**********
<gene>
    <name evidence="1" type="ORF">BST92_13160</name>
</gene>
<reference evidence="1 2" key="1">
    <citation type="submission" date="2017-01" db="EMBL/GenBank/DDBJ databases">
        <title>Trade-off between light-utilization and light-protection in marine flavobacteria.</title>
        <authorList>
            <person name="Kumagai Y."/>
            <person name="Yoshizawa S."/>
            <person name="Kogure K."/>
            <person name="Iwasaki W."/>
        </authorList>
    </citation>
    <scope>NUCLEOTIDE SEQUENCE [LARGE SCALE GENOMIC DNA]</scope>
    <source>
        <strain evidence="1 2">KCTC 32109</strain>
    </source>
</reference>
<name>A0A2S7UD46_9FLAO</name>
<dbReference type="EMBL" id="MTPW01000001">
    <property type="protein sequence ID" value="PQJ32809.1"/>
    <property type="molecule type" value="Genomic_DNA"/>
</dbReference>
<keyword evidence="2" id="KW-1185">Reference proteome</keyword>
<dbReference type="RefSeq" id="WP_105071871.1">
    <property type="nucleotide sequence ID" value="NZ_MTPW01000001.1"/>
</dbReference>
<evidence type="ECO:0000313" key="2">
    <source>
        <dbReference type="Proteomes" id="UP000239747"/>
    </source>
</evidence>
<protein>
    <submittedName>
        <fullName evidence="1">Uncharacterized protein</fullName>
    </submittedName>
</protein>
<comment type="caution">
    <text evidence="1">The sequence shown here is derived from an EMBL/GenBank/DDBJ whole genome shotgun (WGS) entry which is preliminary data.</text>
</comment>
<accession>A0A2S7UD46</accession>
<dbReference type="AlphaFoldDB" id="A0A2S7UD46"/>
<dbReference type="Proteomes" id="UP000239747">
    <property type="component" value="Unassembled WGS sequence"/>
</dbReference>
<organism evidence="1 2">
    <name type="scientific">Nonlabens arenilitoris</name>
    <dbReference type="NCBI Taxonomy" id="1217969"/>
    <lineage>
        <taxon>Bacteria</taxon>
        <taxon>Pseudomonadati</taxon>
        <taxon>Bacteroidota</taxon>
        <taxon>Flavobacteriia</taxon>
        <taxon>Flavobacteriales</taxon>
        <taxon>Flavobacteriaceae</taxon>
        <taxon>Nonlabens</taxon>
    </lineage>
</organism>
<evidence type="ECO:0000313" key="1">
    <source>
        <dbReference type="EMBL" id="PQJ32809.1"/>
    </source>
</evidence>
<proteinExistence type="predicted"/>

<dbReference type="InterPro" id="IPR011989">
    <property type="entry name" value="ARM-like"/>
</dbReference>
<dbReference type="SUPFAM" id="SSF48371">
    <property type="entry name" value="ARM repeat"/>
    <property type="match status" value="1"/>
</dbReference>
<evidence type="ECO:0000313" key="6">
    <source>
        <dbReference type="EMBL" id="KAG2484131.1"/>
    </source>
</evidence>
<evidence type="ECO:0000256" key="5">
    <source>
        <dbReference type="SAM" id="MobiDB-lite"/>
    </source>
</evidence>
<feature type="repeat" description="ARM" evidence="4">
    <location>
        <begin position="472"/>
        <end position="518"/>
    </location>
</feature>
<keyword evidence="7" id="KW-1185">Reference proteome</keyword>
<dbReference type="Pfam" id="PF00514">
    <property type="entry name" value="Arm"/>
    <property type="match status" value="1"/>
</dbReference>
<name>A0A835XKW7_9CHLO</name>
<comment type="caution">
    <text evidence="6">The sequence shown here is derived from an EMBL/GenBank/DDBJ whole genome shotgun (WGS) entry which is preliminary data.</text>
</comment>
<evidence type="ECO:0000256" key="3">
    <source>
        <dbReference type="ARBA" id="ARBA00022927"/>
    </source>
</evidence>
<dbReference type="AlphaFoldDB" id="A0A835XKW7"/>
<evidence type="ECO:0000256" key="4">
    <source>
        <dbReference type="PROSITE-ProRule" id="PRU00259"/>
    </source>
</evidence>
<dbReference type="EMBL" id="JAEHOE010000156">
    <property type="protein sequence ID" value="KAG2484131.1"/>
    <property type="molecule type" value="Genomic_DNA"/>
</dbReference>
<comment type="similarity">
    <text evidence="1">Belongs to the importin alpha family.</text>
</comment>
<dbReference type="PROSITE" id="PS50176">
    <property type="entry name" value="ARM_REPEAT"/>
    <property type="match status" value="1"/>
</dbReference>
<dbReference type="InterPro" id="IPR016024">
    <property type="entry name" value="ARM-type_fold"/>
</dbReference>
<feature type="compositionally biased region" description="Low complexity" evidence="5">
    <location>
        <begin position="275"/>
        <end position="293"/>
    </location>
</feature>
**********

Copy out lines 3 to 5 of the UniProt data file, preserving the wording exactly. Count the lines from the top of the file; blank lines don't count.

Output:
</gene>
<reference evidence="1 2" key="1">
    <citation type="submission" date="2017-01" db="EMBL/GenBank/DDBJ databases">